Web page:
Step-count promotion through a school-based intervention

Clin Nurs Res. 2014 Aug;23(4):402-20. doi: 10.1177/1054773813485240. Epub 2013 Apr 19.


The purpose was to determine the effects of a school-based pedometer intervention (SBPI) on daily accrued steps, academic performance, attendance, tardiness, and fitness performance in middle school students. Students from one, public middle school were assigned to a control (n = 46) or a 6-week SBPI (n = 46). Both groups recorded daily accrued pedometer steps. Grade point average (GPA), tardiness, absenteeism, and physical fitness scores were assessed. While baseline daily accrued step-counts were similar (p = NS), SBPI significantly increased daily accrued step-counts versus control (p < 0.05). During the study interval, academic performance increased in both groups, while SBPI had reduced tardiness (p < 0.05) and a tendency for reduced absenteeism (p = 0.06) postintervention. Shuttle and mile run performance decreased from pre- to postintervention in both groups. These data suggest that SBPI can increase physical activity levels and decrease tardiness in middle school students, without translating into short-term improvements in academic or physical fitness performance.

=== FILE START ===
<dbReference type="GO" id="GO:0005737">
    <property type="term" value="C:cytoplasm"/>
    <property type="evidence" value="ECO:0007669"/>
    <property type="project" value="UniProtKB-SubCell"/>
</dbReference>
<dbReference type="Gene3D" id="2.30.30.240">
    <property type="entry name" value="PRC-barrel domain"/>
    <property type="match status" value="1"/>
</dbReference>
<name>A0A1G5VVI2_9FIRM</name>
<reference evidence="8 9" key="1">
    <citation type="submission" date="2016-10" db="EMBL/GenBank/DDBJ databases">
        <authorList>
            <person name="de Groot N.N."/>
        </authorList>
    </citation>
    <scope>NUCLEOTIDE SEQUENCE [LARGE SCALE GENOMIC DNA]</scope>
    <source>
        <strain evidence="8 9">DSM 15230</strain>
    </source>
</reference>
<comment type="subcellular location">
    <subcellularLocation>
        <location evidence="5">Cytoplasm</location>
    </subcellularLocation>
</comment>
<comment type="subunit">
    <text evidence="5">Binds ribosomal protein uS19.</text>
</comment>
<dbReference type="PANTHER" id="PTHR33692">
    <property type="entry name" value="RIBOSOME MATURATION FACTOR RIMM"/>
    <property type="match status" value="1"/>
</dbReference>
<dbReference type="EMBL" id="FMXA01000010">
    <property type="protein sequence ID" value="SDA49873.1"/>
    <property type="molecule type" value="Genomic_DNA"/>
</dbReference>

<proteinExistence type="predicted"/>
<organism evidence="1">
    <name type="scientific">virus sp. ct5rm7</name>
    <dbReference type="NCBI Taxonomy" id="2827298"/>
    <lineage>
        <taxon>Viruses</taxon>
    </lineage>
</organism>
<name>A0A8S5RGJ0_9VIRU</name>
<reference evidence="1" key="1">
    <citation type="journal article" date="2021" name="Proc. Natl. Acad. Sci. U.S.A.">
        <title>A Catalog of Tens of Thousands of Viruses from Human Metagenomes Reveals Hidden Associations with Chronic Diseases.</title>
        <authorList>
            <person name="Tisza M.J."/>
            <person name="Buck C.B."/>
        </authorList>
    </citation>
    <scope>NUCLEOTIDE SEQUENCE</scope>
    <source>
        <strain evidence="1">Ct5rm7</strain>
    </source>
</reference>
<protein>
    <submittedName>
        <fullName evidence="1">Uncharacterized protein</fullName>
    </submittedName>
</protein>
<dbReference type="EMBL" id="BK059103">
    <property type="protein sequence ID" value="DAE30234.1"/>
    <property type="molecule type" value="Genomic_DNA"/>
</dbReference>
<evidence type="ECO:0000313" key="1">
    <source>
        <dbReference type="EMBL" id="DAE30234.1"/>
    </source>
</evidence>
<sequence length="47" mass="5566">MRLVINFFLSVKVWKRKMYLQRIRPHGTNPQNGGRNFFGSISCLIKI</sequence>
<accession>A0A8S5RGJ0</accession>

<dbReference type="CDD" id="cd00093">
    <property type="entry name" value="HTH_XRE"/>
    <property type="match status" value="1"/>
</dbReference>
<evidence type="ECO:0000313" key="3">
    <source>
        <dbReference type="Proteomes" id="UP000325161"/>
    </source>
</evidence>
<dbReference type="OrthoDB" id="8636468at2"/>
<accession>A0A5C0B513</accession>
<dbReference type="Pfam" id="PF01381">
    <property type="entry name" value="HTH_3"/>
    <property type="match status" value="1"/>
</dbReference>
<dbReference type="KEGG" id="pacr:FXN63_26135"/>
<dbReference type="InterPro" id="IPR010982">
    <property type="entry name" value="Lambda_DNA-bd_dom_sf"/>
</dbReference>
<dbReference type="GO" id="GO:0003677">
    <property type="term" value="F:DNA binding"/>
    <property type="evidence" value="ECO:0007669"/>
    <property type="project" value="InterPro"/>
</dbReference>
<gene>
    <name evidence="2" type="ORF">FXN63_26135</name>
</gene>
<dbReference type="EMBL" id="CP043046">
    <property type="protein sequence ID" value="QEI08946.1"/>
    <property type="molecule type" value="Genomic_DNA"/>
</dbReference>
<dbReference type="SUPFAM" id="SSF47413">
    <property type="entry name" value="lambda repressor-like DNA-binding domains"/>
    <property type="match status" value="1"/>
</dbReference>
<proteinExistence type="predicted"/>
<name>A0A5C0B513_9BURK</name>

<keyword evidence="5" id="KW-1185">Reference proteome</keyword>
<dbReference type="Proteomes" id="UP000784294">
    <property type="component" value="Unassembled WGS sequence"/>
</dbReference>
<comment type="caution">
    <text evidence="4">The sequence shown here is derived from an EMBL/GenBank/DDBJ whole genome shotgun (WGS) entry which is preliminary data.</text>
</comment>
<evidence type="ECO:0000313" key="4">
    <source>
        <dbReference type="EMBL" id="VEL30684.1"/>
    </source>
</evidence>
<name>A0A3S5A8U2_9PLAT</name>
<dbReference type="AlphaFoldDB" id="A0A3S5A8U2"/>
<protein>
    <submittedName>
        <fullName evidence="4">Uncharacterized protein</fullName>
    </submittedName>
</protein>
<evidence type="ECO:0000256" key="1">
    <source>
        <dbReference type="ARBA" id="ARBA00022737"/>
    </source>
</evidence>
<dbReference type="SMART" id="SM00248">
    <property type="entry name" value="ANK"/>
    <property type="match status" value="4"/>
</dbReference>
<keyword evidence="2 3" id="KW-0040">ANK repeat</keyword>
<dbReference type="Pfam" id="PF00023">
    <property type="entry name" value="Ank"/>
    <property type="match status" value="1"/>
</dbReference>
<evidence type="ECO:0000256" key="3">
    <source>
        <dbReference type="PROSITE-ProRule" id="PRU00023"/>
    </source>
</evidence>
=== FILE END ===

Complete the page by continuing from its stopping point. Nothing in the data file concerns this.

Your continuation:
Keywords: child and adolescent health; exercise; health educators; physical fitness and sport.

MeSH terms

  • Adolescent
  • Child
  • Female
  • Health Promotion / methods*
  • Humans
  • Male
  • Walking*